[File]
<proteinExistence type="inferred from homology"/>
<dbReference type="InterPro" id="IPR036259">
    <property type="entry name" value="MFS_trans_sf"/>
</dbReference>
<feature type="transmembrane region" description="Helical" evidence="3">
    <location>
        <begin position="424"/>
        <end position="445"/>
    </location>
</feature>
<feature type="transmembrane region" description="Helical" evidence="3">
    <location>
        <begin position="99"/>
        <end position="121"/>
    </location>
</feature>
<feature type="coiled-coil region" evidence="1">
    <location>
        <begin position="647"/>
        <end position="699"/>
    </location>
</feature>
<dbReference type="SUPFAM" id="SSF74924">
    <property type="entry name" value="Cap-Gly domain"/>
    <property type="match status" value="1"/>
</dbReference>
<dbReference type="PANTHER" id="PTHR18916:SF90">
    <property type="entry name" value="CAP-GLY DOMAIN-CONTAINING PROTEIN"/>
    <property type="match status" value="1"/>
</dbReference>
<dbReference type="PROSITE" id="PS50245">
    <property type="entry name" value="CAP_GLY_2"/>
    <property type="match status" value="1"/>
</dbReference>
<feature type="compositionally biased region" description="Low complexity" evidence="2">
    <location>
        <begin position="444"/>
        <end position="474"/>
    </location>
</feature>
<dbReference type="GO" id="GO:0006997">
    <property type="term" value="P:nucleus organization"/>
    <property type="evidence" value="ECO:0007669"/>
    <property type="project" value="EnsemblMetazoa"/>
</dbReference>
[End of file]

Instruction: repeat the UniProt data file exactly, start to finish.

<proteinExistence type="inferred from homology"/>
<dbReference type="InterPro" id="IPR036259">
    <property type="entry name" value="MFS_trans_sf"/>
</dbReference>
<feature type="transmembrane region" description="Helical" evidence="3">
    <location>
        <begin position="424"/>
        <end position="445"/>
    </location>
</feature>
<feature type="transmembrane region" description="Helical" evidence="3">
    <location>
        <begin position="99"/>
        <end position="121"/>
    </location>
</feature>
<feature type="coiled-coil region" evidence="1">
    <location>
        <begin position="647"/>
        <end position="699"/>
    </location>
</feature>
<dbReference type="SUPFAM" id="SSF74924">
    <property type="entry name" value="Cap-Gly domain"/>
    <property type="match status" value="1"/>
</dbReference>
<dbReference type="PANTHER" id="PTHR18916:SF90">
    <property type="entry name" value="CAP-GLY DOMAIN-CONTAINING PROTEIN"/>
    <property type="match status" value="1"/>
</dbReference>
<dbReference type="PROSITE" id="PS50245">
    <property type="entry name" value="CAP_GLY_2"/>
    <property type="match status" value="1"/>
</dbReference>
<feature type="compositionally biased region" description="Low complexity" evidence="2">
    <location>
        <begin position="444"/>
        <end position="474"/>
    </location>
</feature>
<dbReference type="GO" id="GO:0006997">
    <property type="term" value="P:nucleus organization"/>
    <property type="evidence" value="ECO:0007669"/>
    <property type="project" value="EnsemblMetazoa"/>
</dbReference>